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We're working on a set of projects in the Columbia River Gorge area that encompasses much of the same range as you describe. We are mostly rural, but we have contacts within the Portland metropolitan area, which is definitely a target market, too.

Currently, we have Gorge Grown (support and coordination for local ag with emphasis on organic), Dirt Huggers (for-profit compost, currently at 3,800 tons per year), a couple of food co-ops, Riverhours (local currency project), MARS (Mt. Adams Resource Stewards - a forest products incubator), and a number of other complementary projects (e.g., CSAs, Firewise wood-waste chipper program, Collaboratives on the local National Forests).

The 'City' of Stevenson is working on a local compost program - possibly a Dirt Huggers' franchise. Part of the idea is to reduce the organics load in the sewer treatment systems for two towns.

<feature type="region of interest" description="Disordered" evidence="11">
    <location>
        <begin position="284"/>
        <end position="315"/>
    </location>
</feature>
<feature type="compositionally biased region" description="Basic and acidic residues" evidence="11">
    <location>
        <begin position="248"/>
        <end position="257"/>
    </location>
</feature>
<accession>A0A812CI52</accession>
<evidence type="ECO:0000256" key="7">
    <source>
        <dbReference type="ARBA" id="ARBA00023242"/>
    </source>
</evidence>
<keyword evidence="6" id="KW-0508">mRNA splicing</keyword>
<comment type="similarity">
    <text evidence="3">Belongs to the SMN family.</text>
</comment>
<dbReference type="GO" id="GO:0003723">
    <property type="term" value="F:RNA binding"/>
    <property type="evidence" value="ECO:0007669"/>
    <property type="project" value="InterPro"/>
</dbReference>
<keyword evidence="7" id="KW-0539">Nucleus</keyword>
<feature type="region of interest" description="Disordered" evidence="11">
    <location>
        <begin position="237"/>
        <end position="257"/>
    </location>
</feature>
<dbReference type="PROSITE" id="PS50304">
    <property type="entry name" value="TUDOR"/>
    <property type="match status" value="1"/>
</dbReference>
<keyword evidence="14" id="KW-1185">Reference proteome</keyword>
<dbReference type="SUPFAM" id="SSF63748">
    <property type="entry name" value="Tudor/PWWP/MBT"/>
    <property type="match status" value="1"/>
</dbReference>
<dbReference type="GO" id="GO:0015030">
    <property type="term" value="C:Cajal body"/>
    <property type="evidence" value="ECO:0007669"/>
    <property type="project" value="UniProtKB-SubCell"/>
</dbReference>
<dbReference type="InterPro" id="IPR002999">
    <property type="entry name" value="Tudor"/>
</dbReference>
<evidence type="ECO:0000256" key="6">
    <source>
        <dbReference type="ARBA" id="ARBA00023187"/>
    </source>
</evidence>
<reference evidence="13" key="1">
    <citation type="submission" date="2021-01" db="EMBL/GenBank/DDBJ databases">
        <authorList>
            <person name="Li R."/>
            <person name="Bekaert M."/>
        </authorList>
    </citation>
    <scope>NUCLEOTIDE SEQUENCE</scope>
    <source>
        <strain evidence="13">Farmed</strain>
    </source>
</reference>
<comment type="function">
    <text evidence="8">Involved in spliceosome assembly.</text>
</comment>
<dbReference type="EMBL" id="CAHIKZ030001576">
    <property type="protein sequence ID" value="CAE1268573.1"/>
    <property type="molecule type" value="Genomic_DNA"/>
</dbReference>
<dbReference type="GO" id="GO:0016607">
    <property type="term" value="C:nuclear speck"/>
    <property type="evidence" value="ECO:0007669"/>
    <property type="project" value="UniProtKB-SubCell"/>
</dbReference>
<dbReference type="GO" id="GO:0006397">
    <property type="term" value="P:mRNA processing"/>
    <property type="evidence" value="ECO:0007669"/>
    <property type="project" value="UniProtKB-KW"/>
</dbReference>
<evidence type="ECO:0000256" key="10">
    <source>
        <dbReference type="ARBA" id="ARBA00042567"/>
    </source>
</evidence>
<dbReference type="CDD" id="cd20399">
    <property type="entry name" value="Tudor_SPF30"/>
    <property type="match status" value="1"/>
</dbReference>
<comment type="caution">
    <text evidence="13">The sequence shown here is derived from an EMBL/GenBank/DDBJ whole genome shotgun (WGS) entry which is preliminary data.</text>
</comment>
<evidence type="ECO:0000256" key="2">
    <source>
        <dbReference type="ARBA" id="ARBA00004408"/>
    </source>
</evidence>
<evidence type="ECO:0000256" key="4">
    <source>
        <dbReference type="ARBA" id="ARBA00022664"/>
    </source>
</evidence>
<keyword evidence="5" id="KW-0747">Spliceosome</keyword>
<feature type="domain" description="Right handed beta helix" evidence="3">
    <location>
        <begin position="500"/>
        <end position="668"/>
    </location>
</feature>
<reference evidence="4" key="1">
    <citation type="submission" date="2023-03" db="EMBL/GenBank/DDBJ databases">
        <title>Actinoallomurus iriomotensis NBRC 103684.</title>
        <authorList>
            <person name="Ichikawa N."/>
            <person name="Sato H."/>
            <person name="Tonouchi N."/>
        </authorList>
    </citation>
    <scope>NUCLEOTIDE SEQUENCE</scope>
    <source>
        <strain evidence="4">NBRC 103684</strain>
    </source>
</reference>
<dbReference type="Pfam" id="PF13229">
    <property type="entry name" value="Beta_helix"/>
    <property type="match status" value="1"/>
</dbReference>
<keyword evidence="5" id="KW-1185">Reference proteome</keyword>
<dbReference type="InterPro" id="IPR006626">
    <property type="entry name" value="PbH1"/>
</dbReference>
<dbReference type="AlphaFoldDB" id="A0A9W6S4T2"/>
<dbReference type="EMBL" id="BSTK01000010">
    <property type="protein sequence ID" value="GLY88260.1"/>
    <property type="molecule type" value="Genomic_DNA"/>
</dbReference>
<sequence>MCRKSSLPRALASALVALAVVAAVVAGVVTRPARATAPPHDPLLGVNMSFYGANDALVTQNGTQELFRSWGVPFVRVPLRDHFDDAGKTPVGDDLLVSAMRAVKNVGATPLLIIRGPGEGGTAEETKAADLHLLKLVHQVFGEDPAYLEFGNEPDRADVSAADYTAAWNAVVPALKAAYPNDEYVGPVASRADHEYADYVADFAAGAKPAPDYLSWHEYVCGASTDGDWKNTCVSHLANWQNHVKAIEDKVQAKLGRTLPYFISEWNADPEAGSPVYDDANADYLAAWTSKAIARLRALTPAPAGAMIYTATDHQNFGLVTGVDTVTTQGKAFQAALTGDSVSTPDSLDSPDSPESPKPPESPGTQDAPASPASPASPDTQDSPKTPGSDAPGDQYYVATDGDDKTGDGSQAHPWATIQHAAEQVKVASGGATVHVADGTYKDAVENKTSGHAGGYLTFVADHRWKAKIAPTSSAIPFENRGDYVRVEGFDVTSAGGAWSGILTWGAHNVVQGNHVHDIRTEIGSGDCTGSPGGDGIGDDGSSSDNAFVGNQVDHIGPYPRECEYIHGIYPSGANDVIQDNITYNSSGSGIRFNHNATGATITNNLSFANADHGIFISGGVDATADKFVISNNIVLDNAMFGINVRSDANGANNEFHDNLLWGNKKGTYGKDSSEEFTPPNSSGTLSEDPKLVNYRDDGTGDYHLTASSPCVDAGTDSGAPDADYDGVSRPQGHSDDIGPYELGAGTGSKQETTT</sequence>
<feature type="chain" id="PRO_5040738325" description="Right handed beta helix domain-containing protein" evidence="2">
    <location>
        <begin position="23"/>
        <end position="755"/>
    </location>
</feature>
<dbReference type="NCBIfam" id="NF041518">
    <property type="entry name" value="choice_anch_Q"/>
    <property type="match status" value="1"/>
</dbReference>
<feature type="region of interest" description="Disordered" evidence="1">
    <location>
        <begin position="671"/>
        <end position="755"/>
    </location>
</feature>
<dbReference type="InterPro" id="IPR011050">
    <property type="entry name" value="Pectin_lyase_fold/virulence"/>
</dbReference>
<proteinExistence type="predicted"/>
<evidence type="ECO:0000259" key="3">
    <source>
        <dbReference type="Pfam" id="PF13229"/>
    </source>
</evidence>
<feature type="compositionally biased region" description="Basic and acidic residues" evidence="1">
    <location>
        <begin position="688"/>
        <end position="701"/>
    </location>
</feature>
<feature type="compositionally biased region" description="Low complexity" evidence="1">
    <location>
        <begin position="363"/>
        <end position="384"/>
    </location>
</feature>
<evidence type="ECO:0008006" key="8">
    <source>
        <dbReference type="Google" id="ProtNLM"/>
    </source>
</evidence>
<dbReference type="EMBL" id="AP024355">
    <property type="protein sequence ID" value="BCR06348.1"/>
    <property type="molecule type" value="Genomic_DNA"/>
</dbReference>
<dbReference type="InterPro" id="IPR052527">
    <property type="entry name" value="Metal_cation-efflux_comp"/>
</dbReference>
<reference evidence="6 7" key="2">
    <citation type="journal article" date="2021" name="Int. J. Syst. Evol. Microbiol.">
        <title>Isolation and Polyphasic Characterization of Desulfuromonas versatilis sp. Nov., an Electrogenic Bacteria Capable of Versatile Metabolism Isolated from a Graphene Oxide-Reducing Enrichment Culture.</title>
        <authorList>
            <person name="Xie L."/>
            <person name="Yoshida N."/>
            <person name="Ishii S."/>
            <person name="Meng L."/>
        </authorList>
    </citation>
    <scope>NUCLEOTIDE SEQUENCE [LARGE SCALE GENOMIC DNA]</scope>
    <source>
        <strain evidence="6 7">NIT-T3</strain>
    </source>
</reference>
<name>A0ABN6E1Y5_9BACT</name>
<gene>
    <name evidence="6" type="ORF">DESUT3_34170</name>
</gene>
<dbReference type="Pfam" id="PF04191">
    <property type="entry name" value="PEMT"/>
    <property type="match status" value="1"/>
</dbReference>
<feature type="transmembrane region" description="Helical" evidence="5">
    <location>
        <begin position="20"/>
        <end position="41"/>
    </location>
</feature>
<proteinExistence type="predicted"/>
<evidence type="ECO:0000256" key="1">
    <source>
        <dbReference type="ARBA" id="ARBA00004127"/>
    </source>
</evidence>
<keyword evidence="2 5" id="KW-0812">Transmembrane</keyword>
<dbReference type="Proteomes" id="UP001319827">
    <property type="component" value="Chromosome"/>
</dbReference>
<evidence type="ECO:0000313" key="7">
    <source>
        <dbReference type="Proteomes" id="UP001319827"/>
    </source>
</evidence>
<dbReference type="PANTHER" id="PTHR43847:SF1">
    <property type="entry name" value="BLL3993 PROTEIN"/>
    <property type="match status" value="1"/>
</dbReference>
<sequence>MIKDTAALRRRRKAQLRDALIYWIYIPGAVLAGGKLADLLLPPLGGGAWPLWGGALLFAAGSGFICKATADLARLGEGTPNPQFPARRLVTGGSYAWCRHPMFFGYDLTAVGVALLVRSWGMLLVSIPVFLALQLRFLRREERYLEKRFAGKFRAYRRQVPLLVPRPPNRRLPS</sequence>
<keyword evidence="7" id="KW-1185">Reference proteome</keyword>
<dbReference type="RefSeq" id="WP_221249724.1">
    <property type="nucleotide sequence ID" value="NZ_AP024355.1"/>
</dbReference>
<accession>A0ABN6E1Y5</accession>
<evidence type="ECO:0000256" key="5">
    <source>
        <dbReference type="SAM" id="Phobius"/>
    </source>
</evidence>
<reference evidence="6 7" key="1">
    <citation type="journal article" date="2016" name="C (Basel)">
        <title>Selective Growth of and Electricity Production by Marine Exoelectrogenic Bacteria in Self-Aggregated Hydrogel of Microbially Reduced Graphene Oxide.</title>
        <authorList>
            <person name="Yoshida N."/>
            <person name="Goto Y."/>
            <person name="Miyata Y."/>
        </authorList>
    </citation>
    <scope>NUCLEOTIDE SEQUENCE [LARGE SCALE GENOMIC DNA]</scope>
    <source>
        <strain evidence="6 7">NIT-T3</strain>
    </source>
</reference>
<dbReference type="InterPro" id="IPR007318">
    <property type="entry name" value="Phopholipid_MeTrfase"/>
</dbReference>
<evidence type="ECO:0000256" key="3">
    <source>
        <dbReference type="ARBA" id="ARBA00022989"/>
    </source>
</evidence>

I'm writing a feasibility study for a woody biomass CHP system that will supply heat and electricity to at least a greenhouse system for late Autumn, Winter, and Spring, plus an industrial wood products business in the Summer and Autumn. Focus is to maximize efficiency via a narrow range of design for energy outputs correlated to a narrow range of energy requirements of the 'customers'.

Meantime, I will send the link to the growingpower.org to the local participants and to the Portland-based co-ops and government stakeholders.

paul spencer

by paul spencer (spencerinthegorge AT yahoo DOT com) on Thu Mar 1st, 2012 at 01:04:57 PM EST
This is one reason why I wrote this piece.  Still collecting information on urban ag resources.

Solar IS Civil Defense
by gmoke on Fri Mar 2nd, 2012 at 06:05:52 PM EST
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